First, I note that you appear to be missing a not in A4,
and you should say that "if $z$ and $y$ are not
equipollant", for otherwise we could take $z=y$ and thereby
deduce $y\in y$, contrary to the Foundation axiom.
With this correction, both your axioms are equivalent in
ZFC to the assertion that there is a proper class of
For the one direction, if there are such cardinals, then
for any set $x$ we may find an inaccessible cardinal
$\kappa$ such that $x\in V_\kappa$, and take
$y=V_\kappa=H_\kappa$ to fulfill either $A$ or $A'$, which
is easily verified.
Conversely, assume axiom A. Let $x=\alpha$ be an ordinal
and let $y$ arise as in axiom A. Let $\kappa=|y|$. As every
subset of $\alpha$ is in $y$, it follows that
$\alpha\lt\kappa$. If $\beta\lt\kappa$, then there is
subset $z\subset y$ of size $\beta$, and this is an element
of $y$ by A4. We also know $P(z)\subset y$ and $P(z)\in Y$,
so $P(P(z))\subset y$, so $2^\beta\lt\kappa$. Thus,
$\kappa$ is a strong limit. For regularity, suppose that
$\kappa$ singular with cofinality $\gamma\lt\kappa$. Thus,
$y$ is the union of $\gamma$ many subsets, each of size
less than $\kappa$. These subsets are elements of $y$, and
all their subsets are also in $y$. But every subset of $y$
is determined by a similar $\gamma$ sequence of elements of
$y$, and so $y$ will have $2^\kappa$ many elements, a
contradiction. So $\kappa$ is an inaccessible cardinal
above $\alpha$, as desired.
For the other converse direction, assume axiom $A'$.
Consider $x=\alpha+1$, and get $y$ as in $A'$, and again
let $\kappa=|y|$. I claim that $\kappa\subset y$, for
otherwise the least ordinal $\beta$ not in $y$ would be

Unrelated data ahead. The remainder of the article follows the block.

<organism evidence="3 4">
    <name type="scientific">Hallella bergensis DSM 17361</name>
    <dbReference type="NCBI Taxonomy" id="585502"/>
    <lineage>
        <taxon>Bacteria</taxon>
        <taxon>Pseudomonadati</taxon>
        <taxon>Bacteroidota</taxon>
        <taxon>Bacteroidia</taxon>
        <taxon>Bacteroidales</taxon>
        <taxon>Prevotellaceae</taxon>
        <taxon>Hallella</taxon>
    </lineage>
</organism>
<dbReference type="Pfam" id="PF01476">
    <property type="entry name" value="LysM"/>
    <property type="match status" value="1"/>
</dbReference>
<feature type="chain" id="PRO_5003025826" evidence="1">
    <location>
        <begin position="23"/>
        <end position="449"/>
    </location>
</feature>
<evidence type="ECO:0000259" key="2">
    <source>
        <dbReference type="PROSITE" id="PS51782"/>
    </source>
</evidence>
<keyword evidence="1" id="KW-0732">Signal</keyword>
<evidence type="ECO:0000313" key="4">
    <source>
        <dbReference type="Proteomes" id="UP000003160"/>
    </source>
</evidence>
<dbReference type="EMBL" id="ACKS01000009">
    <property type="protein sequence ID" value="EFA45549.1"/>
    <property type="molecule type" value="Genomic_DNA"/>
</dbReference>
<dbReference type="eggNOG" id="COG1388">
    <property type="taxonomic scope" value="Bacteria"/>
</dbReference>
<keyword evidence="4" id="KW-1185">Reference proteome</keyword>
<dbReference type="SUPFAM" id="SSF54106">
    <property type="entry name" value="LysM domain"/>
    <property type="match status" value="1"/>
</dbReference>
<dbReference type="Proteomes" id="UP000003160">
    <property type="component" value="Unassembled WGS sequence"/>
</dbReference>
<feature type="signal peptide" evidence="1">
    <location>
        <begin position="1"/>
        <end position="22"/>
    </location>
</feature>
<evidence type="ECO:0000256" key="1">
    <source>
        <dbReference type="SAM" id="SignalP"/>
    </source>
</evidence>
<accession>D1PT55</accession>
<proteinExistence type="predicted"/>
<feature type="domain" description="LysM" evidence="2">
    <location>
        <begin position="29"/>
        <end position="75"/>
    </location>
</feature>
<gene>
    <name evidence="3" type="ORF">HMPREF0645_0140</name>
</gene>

less than $\kappa$ in size and have all its subsets size
less than $\kappa$, and hence in $y$ by $A4'$. Thus,
$\kappa\subset y$. Now, for any $\gamma\lt\kappa$, every
subset of $\gamma$ is in $y$ and there is an element of $y$
with at least $2^\gamma$ many subsets, all in $y$, so
$2^\gamma\lt\kappa$. So $\kappa$ is a strong limit.
Regularity follows as before, and so $\kappa$ is an
inaccessible cardinal above $\alpha$.
Thus, since the axioms are both equivalent to the assertion that there is a proper class of inaccessible cardinals, they are also equivalent to each other.
Do you have some historical reason to study Tarski's treatment of inaccessibility?
If not, I think you might find the contemporary accounts of large cardinals to be more appealing. You might look at Kanamori's book, The Higher Infinite.
If you wanted the equivalence in ZF rather than ZFC, or in
ZF-Foundation, then I wouuld have to think more carefully about it, but I will mention that this issue seems to be remarked on in Solovay's letter mentioned in
your previous question. In particular, without AC there are
competing inequivalent notions of inaccessibility.